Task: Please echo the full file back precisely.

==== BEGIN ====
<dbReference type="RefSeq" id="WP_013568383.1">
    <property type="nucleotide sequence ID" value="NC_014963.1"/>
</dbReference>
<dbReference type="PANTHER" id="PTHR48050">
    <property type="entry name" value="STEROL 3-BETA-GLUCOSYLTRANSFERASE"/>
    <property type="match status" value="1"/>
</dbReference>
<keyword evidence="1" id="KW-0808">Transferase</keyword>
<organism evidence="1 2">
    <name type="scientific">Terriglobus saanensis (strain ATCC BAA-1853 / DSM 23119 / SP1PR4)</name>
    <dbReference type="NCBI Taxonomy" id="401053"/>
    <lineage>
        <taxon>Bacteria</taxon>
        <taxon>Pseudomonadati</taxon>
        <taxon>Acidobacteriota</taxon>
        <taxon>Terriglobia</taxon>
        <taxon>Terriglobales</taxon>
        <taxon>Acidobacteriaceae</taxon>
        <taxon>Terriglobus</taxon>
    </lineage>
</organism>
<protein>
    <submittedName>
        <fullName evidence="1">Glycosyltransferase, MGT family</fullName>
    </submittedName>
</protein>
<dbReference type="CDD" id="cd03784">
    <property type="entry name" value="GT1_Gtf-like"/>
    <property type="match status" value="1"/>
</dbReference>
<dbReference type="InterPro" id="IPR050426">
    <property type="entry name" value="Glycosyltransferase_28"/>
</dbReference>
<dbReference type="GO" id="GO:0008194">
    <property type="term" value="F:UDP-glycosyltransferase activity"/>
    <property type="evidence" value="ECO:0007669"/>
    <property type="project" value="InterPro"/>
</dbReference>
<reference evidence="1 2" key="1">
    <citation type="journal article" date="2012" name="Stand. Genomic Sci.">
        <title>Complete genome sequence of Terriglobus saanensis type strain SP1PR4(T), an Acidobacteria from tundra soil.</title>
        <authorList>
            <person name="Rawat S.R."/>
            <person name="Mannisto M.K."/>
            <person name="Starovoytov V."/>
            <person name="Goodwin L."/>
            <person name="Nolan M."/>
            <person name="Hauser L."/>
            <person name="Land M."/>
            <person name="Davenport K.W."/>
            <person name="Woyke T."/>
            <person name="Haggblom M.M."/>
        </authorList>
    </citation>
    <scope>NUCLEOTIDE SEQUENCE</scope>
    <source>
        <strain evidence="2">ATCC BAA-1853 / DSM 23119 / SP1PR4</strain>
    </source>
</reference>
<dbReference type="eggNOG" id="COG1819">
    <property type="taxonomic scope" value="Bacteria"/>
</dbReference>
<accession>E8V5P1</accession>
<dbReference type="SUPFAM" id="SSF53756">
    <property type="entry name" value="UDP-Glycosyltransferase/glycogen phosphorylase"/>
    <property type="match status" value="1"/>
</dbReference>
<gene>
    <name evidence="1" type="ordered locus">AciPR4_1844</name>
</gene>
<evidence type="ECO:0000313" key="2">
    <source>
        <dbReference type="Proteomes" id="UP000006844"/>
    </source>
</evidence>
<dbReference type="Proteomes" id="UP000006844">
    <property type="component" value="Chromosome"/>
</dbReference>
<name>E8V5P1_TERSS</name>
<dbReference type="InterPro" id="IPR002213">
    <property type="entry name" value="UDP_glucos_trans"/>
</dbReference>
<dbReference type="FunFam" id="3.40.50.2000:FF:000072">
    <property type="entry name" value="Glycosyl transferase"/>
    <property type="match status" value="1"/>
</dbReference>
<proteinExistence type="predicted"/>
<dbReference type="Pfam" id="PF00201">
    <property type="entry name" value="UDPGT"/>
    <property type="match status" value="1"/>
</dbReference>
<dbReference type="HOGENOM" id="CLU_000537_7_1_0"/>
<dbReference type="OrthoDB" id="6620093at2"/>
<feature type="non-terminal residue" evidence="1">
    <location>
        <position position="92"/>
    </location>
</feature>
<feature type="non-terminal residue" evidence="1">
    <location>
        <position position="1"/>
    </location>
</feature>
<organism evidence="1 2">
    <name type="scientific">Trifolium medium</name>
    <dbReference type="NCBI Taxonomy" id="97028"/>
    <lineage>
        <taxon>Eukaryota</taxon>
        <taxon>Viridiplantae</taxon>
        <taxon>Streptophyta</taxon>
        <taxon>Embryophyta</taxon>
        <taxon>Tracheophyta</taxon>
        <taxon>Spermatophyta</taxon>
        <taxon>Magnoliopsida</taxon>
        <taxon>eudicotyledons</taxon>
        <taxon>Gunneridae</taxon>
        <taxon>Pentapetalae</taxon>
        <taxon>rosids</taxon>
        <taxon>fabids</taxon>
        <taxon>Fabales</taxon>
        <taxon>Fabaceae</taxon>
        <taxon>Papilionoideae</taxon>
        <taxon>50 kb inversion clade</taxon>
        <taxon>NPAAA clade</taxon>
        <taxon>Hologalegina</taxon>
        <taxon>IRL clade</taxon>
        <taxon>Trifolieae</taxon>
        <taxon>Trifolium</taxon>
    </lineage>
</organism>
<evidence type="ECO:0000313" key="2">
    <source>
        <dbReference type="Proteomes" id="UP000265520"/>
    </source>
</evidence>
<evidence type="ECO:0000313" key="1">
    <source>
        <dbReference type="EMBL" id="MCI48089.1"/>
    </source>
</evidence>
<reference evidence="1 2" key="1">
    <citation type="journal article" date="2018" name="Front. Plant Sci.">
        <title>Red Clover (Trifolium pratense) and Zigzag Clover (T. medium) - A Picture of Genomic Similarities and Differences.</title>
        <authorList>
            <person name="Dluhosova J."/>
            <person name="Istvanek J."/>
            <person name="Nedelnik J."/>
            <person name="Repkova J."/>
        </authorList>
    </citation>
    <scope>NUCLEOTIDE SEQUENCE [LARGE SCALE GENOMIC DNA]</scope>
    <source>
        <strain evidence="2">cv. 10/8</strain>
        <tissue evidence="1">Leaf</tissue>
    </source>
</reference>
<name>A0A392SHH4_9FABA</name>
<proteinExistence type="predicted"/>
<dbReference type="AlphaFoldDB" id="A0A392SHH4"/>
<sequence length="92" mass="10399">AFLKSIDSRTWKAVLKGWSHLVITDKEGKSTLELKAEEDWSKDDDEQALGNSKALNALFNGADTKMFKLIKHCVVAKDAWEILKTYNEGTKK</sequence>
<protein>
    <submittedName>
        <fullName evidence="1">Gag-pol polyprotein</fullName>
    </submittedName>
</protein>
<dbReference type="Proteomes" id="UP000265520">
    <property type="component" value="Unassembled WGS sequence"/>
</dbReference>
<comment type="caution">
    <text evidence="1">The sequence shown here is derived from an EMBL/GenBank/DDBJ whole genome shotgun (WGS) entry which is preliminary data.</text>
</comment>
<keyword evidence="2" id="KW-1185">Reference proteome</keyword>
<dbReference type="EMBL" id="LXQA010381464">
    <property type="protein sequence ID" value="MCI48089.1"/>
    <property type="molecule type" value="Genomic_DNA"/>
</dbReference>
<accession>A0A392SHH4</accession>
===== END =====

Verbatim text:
<dbReference type="RefSeq" id="WP_013568383.1">
    <property type="nucleotide sequence ID" value="NC_014963.1"/>
</dbReference>
<dbReference type="PANTHER" id="PTHR48050">
    <property type="entry name" value="STEROL 3-BETA-GLUCOSYLTRANSFERASE"/>
    <property type="match status" value="1"/>
</dbReference>
<keyword evidence="1" id="KW-0808">Transferase</keyword>
<organism evidence="1 2">
    <name type="scientific">Terriglobus saanensis (strain ATCC BAA-1853 / DSM 23119 / SP1PR4)</name>
    <dbReference type="NCBI Taxonomy" id="401053"/>
    <lineage>
        <taxon>Bacteria</taxon>
        <taxon>Pseudomonadati</taxon>
        <taxon>Acidobacteriota</taxon>
        <taxon>Terriglobia</taxon>
        <taxon>Terriglobales</taxon>
        <taxon>Acidobacteriaceae</taxon>
        <taxon>Terriglobus</taxon>
    </lineage>
</organism>
<protein>
    <submittedName>
        <fullName evidence="1">Glycosyltransferase, MGT family</fullName>
    </submittedName>
</protein>
<dbReference type="CDD" id="cd03784">
    <property type="entry name" value="GT1_Gtf-like"/>
    <property type="match status" value="1"/>
</dbReference>
<dbReference type="InterPro" id="IPR050426">
    <property type="entry name" value="Glycosyltransferase_28"/>
</dbReference>
<dbReference type="GO" id="GO:0008194">
    <property type="term" value="F:UDP-glycosyltransferase activity"/>
    <property type="evidence" value="ECO:0007669"/>
    <property type="project" value="InterPro"/>
</dbReference>
<reference evidence="1 2" key="1">
    <citation type="journal article" date="2012" name="Stand. Genomic Sci.">
        <title>Complete genome sequence of Terriglobus saanensis type strain SP1PR4(T), an Acidobacteria from tundra soil.</title>
        <authorList>
            <person name="Rawat S.R."/>
            <person name="Mannisto M.K."/>
            <person name="Starovoytov V."/>
            <person name="Goodwin L."/>
            <person name="Nolan M."/>
            <person name="Hauser L."/>
            <person name="Land M."/>
            <person name="Davenport K.W."/>
            <person name="Woyke T."/>
            <person name="Haggblom M.M."/>
        </authorList>
    </citation>
    <scope>NUCLEOTIDE SEQUENCE</scope>
    <source>
        <strain evidence="2">ATCC BAA-1853 / DSM 23119 / SP1PR4</strain>
    </source>
</reference>
<dbReference type="eggNOG" id="COG1819">
    <property type="taxonomic scope" value="Bacteria"/>
</dbReference>
<accession>E8V5P1</accession>
<dbReference type="SUPFAM" id="SSF53756">
    <property type="entry name" value="UDP-Glycosyltransferase/glycogen phosphorylase"/>
    <property type="match status" value="1"/>
</dbReference>
<gene>
    <name evidence="1" type="ordered locus">AciPR4_1844</name>
</gene>
<evidence type="ECO:0000313" key="2">
    <source>
        <dbReference type="Proteomes" id="UP000006844"/>
    </source>
</evidence>
<dbReference type="Proteomes" id="UP000006844">
    <property type="component" value="Chromosome"/>
</dbReference>
<name>E8V5P1_TERSS</name>
<dbReference type="InterPro" id="IPR002213">
    <property type="entry name" value="UDP_glucos_trans"/>
</dbReference>
<dbReference type="FunFam" id="3.40.50.2000:FF:000072">
    <property type="entry name" value="Glycosyl transferase"/>
    <property type="match status" value="1"/>
</dbReference>
<proteinExistence type="predicted"/>
<dbReference type="Pfam" id="PF00201">
    <property type="entry name" value="UDPGT"/>
    <property type="match status" value="1"/>
</dbReference>
<dbReference type="HOGENOM" id="CLU_000537_7_1_0"/>
<dbReference type="OrthoDB" id="6620093at2"/>
<feature type="non-terminal residue" evidence="1">
    <location>
        <position position="92"/>
    </location>
</feature>
<feature type="non-terminal residue" evidence="1">
    <location>
        <position position="1"/>
    </location>
</feature>
<organism evidence="1 2">
    <name type="scientific">Trifolium medium</name>
    <dbReference type="NCBI Taxonomy" id="97028"/>
    <lineage>
        <taxon>Eukaryota</taxon>
        <taxon>Viridiplantae</taxon>
        <taxon>Streptophyta</taxon>
        <taxon>Embryophyta</taxon>
        <taxon>Tracheophyta</taxon>
        <taxon>Spermatophyta</taxon>
        <taxon>Magnoliopsida</taxon>
        <taxon>eudicotyledons</taxon>
        <taxon>Gunneridae</taxon>
        <taxon>Pentapetalae</taxon>
        <taxon>rosids</taxon>
        <taxon>fabids</taxon>
        <taxon>Fabales</taxon>
        <taxon>Fabaceae</taxon>
        <taxon>Papilionoideae</taxon>
        <taxon>50 kb inversion clade</taxon>
        <taxon>NPAAA clade</taxon>
        <taxon>Hologalegina</taxon>
        <taxon>IRL clade</taxon>
        <taxon>Trifolieae</taxon>
        <taxon>Trifolium</taxon>
    </lineage>
</organism>
<evidence type="ECO:0000313" key="2">
    <source>
        <dbReference type="Proteomes" id="UP000265520"/>
    </source>
</evidence>
<evidence type="ECO:0000313" key="1">
    <source>
        <dbReference type="EMBL" id="MCI48089.1"/>
    </source>
</evidence>
<reference evidence="1 2" key="1">
    <citation type="journal article" date="2018" name="Front. Plant Sci.">
        <title>Red Clover (Trifolium pratense) and Zigzag Clover (T. medium) - A Picture of Genomic Similarities and Differences.</title>
        <authorList>
            <person name="Dluhosova J."/>
            <person name="Istvanek J."/>
            <person name="Nedelnik J."/>
            <person name="Repkova J."/>
        </authorList>
    </citation>
    <scope>NUCLEOTIDE SEQUENCE [LARGE SCALE GENOMIC DNA]</scope>
    <source>
        <strain evidence="2">cv. 10/8</strain>
        <tissue evidence="1">Leaf</tissue>
    </source>
</reference>
<name>A0A392SHH4_9FABA</name>
<proteinExistence type="predicted"/>
<dbReference type="AlphaFoldDB" id="A0A392SHH4"/>
<sequence length="92" mass="10399">AFLKSIDSRTWKAVLKGWSHLVITDKEGKSTLELKAEEDWSKDDDEQALGNSKALNALFNGADTKMFKLIKHCVVAKDAWEILKTYNEGTKK</sequence>
<protein>
    <submittedName>
        <fullName evidence="1">Gag-pol polyprotein</fullName>
    </submittedName>
</protein>
<dbReference type="Proteomes" id="UP000265520">
    <property type="component" value="Unassembled WGS sequence"/>
</dbReference>
<comment type="caution">
    <text evidence="1">The sequence shown here is derived from an EMBL/GenBank/DDBJ whole genome shotgun (WGS) entry which is preliminary data.</text>
</comment>
<keyword evidence="2" id="KW-1185">Reference proteome</keyword>
<dbReference type="EMBL" id="LXQA010381464">
    <property type="protein sequence ID" value="MCI48089.1"/>
    <property type="molecule type" value="Genomic_DNA"/>
</dbReference>
<accession>A0A392SHH4</accession>